What the fuck is this thing? we wanted to know. What’s the old lady going on about? What’s she saying? I began trying to decide if we should go to the trouble of opening this thing and looking inside. The issue of booby traps was always present in our minds. Sgt Xuan explained: This is her coffin. Her what? Sgt Xuan didn’t know the English word ‘coffin,’ so he and I had to do some negotiating while the little old lady cackled on. Her coffin? The American GIs were amazed. You mean she’s gonna get put in it when she dies? And she’s got it in her back yard? That’s right, and not only that, she says her son bought it for her. It shows how much he loves and respects her. That’s why she’s so proud of it and is showing it off to us. The Americans grinned and chortled and congratulated the old lady and each other. We walked away smiling. Maybe we felt that we were, at last, having the adventure in a foreign part of the world that the war stories of our fathers had promised us.
We walked away from that place and continued our patrol. Nothing else happened except a really nice stroll in the boonies, and our return to LZ Pony in the evening in time to be missed again by the Five O’clock Sniper. I wish I could re-live that day.
Soon after that, maybe the next afternoon, something happened, I don’t know what. Maybe one of the helicopter pilots thought he had been shot at. I was a little to one side of the LZ, by myself, doing I don’t remember what, when a gunship roared over me and launched a couple of white phosphorus rockets at something I couldn‘t see. Big white phosphorus explosions rose over the treetops, then the gunship turned and flew toward me firing its 40mm grenade launcher directly at me, poop-poop-poop-poop, and a line of explosions came at me across the flooded paddy like a giant stomping across a lake. I was too surprised to move. I suppose the pilot realized at the last minute that he was about to hit near the LZ, and took his finger off the trigger just as the next stomp was going to get me.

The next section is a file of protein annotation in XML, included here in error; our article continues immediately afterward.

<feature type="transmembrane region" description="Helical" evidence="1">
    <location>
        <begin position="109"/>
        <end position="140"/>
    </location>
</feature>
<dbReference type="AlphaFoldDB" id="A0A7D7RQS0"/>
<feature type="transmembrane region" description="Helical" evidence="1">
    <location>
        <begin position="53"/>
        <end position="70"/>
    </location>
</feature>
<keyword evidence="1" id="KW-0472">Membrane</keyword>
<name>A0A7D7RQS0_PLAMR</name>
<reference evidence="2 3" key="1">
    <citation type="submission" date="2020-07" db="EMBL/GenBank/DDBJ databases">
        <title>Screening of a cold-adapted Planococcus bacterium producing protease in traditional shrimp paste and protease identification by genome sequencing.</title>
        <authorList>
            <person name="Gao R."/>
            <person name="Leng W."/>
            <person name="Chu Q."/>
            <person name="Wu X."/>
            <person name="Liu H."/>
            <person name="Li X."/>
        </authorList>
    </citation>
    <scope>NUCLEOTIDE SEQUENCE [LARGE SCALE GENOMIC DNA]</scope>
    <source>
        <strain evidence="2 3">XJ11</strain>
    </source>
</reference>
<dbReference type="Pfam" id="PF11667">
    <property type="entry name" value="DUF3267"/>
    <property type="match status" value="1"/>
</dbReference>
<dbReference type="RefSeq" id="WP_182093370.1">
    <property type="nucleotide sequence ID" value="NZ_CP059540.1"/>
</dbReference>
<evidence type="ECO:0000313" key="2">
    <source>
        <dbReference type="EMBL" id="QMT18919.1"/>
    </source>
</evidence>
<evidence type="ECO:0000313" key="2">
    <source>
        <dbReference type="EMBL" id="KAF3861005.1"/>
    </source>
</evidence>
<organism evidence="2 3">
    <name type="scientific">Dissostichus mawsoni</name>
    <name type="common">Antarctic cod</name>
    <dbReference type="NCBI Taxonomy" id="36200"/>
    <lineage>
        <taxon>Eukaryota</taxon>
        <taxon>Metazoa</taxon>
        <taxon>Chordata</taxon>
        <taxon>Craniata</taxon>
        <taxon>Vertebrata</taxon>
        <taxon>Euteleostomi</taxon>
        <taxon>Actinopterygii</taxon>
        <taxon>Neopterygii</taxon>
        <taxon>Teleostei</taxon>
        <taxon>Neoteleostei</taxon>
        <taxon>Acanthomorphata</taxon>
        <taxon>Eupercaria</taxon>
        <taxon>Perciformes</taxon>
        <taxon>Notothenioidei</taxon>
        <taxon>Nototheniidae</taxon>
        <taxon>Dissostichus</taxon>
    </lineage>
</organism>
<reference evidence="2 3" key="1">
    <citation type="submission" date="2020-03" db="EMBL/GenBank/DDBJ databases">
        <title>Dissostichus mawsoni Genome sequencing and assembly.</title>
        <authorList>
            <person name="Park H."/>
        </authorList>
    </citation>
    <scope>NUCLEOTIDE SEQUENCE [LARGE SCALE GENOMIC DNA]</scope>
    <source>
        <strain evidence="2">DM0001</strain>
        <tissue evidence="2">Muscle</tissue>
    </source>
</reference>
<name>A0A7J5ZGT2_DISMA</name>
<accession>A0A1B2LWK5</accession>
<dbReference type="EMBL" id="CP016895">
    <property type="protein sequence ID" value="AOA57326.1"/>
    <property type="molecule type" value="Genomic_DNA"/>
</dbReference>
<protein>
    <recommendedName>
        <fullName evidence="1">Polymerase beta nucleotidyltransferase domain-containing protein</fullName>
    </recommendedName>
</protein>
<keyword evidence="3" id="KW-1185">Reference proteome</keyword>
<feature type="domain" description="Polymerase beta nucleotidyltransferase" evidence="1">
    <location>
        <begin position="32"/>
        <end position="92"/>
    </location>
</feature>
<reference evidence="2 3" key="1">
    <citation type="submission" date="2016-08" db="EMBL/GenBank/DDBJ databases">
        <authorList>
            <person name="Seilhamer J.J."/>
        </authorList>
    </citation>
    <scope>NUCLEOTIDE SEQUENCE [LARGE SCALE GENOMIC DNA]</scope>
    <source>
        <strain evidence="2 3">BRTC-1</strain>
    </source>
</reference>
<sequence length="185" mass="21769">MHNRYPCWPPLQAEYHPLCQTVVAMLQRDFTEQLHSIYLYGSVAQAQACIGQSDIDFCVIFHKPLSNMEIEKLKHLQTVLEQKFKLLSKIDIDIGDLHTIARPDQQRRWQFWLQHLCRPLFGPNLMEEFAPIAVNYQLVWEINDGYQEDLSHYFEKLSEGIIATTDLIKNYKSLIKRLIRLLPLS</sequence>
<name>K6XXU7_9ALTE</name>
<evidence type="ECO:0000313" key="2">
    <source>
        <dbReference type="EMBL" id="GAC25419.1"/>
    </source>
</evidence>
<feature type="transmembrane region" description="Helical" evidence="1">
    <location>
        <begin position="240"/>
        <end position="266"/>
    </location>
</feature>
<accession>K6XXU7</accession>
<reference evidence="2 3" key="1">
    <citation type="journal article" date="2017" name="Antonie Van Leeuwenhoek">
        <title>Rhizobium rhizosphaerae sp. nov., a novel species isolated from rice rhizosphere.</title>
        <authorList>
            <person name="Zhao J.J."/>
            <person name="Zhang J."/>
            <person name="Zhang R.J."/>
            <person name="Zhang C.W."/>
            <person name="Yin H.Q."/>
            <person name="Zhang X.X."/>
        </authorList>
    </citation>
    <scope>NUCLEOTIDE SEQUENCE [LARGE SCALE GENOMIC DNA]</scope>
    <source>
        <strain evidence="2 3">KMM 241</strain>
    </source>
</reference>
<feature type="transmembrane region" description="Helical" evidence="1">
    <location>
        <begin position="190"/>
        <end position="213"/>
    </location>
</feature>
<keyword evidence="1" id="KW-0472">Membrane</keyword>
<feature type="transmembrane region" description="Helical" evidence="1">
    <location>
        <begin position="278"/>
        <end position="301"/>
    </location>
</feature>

I said previously that the incident of the village idiot scared the wits out of me. That’s not really true. That didn’t really scare me, nor did the gunship thing. I was only really terrified once in Vietnam, and I will tell you about it later. The truth about me was that I was so busy all the time, so preoccupied with what I was supposed to do next, and remembering the million things I had to remember, so preoccupied with looking, thinking, and acting like an army officer, so preoccupied with the strain of understanding the Vietnamese language and all its dialects and accents, and the stuff that happened was so crazy and stupid that I sometimes felt that I wasn’t really living my life, but that I was trapped in an insane movie or nightmare or something, and it wasn’t real, so it wasn‘t real enough to scare me, except a little. I would like to know if anyone else felt that way.
Here’s another truth: I didn’t see enough combat, didn’t see enough of my friends killed around me, to really get to the depths of horror, despair, and fear that the real infantryman experiences.
I don’t remember what I did after that. I probably went back to where the officers were, to see what had happened. My team and I probably spent the day interrogating villagers and trying to make sense of what they told us. All the rest of the day, big fires burned in the hamlet beyond the trees.
The next day things were quiet, and Xuan and I went on another patrol with a different set of American infantrymen. We went here and there, various things happened that I don’t remember, and we found ourselves about five hundred meters from a big, burned-out area. The burnt space was flat and open, all the trees and houses gone, littered with smoldering charcoal. Yes, the soldiers said, that’s what the gunship hit yesterday. Sgt Xuan suddenly became agitated and began sputtering in an effort to say something in English. I looked more closely. Far away, in the smoke, I could see a human silhouette from the waist up. It didn’t move. One of the soldiers said that’s a dead Vietnamese, burnt to a crisp. We saw it yesterday.
Xuan, is that–? Yes sah. That lady we talk to. We talk to her.
She was sitting up in her living room foxhole, a charcoal effigy of herself. No doubt when the shooting started, she took shelter in it. It didn’t protect her when her house turned to flame around her. Nothing can put out a white phosphorus fire. Her coffin was obliterated along with the rest of her small estate. I turned away, and I did not look at her again. That’s how things always went in Vietnam. For years afterward I would find myself doodling that image in the margins of papers when I was supposed to be working, a black silhouette of a stumpy torso, a skinny neck with a little round ball on top of it. I’m sitting in a Starbuck’s in Seattle writing this, and I’m getting tears in my eyes, but I have no right or reason whatever to cry about this.